“We race for three reasons. One is tech transfer. What we learn on the track helps us make better production cars and powertrains. Two, when you win big races and championships, it lifts the image and opinion of the brand, and good things happen. Customers put you on the shopping list faster.
The third is that “customers give you a lot of time in the racing environment. Customers hang out with us and their fellow customers at the racetrack. It gives us a chance to show them our latest products and we can interact with perspective customers who don’t own Chevrolets. The whole focus is to sell a car, truck or part. That’s our focus every week.”
In summary, the three reasons are:
- Tech transfer
- Brand image and opinion
- Opportunity to showcase the latest vehicles to customers
The GM Authority Take
We always had a hunch that there were solid reasons for GM’s motorsports efforts, but it’s nice to see the case made by a GM official. What’s we find interesting about Chevy’s efforts in bringing the SS to NASCAR is that it flies directly in the face of what its competition from Ford and Toyota is doing: while both of the rivals are fielding nameplates that — in the real world — are front wheel-drive high-volume mainstream models with the Fusion and Camry, respectively, Chevy is going with a low-volume model that isn’t likely to be big seller in U.S. dealerships.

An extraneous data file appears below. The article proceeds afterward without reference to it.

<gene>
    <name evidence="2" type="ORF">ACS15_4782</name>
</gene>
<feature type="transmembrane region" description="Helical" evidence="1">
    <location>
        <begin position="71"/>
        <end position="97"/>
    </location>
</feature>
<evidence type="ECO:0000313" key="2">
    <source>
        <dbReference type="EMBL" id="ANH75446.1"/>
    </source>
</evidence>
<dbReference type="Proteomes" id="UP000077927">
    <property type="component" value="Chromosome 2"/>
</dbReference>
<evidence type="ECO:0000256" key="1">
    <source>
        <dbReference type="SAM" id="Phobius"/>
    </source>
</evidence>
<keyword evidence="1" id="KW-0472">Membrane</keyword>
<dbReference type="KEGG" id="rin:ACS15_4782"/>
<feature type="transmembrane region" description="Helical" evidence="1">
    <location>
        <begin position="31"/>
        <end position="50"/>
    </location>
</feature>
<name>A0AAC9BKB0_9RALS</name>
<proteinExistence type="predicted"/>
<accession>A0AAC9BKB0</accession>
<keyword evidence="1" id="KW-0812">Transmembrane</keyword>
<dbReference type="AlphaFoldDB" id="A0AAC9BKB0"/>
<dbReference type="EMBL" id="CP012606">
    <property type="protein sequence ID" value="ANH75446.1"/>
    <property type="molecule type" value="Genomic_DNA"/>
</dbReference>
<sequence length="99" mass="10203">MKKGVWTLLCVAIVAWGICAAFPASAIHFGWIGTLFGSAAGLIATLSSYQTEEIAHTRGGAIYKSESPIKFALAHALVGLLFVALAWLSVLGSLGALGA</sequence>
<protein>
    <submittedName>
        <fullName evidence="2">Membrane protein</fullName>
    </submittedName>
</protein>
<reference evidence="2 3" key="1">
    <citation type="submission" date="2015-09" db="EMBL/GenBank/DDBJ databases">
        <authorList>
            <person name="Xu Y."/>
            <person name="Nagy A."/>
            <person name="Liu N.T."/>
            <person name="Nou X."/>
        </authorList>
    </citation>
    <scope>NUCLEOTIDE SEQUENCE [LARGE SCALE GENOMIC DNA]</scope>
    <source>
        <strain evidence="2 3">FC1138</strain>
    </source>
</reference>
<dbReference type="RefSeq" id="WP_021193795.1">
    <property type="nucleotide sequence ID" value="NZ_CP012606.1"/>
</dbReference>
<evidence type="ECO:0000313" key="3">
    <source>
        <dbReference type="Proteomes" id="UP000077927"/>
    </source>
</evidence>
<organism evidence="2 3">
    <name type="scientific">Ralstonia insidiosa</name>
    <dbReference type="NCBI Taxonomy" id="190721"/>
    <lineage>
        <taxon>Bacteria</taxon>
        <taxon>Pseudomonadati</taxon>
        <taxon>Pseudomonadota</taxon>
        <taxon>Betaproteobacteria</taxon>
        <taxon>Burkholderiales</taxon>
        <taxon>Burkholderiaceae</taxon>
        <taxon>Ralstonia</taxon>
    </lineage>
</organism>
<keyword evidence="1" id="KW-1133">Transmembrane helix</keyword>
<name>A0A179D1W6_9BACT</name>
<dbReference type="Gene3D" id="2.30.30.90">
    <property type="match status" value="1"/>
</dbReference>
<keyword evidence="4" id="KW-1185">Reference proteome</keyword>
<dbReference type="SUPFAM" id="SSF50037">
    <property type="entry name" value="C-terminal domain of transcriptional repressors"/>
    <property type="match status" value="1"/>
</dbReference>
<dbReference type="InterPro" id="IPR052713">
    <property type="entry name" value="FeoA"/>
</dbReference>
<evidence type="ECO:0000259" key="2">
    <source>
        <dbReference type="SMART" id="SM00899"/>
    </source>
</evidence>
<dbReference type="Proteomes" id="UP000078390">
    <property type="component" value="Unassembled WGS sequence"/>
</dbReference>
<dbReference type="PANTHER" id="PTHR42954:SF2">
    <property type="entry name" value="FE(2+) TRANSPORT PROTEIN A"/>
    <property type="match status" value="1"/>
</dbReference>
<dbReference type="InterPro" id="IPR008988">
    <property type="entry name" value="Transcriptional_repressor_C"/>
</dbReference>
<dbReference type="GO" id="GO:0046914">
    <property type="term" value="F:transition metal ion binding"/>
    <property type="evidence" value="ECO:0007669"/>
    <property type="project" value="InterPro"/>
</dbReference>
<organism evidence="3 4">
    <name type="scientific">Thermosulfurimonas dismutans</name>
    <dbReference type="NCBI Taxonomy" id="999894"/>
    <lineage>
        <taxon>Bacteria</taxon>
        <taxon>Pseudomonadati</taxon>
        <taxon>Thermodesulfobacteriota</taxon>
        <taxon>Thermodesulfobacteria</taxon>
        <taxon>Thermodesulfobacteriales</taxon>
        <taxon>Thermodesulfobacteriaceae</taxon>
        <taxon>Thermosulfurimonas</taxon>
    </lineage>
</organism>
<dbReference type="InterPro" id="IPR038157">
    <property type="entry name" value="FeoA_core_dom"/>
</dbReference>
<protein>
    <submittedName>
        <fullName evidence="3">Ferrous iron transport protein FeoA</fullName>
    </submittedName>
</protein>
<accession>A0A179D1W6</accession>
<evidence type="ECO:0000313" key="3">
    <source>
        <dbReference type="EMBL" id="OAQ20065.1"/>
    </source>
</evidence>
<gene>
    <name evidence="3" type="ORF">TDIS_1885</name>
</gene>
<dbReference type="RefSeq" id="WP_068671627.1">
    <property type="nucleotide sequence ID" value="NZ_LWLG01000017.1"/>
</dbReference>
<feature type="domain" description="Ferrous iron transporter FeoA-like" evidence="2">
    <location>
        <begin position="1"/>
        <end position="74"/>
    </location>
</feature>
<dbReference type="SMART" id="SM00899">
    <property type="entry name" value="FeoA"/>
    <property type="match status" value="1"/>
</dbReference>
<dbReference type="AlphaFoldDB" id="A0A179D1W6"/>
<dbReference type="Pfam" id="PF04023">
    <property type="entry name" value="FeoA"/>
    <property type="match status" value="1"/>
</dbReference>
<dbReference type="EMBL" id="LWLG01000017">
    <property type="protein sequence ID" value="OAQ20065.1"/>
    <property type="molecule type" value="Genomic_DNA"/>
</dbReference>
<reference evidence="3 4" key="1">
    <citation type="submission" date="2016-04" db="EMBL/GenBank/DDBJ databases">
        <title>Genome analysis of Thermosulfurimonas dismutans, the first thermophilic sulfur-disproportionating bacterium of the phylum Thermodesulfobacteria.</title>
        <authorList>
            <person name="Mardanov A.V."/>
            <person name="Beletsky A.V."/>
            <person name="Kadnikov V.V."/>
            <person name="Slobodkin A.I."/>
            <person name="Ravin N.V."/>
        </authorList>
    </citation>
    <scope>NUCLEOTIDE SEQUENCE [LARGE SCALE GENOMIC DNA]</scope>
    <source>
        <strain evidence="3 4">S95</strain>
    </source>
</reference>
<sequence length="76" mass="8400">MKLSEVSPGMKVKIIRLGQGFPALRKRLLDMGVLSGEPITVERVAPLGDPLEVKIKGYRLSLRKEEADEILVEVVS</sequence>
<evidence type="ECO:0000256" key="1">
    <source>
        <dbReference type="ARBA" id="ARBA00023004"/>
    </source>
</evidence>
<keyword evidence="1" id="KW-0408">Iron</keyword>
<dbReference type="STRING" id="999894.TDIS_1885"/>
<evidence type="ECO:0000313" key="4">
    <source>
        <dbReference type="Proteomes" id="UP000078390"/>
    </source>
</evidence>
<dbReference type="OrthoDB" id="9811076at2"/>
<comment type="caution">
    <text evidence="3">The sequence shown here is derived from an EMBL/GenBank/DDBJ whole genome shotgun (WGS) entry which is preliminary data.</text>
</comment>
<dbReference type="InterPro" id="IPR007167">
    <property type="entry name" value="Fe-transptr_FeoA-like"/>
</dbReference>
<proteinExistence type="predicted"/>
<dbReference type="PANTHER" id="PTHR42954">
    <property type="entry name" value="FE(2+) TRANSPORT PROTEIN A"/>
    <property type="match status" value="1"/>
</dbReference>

However, we imagine that the The Bow Tie brand will have a clear image carryover from NASCAR to the showroom, as it’s the only car in the 2013 NASCAR series that will have any sort of real high-performance street cred… outside the NASCAR Camaro, that is.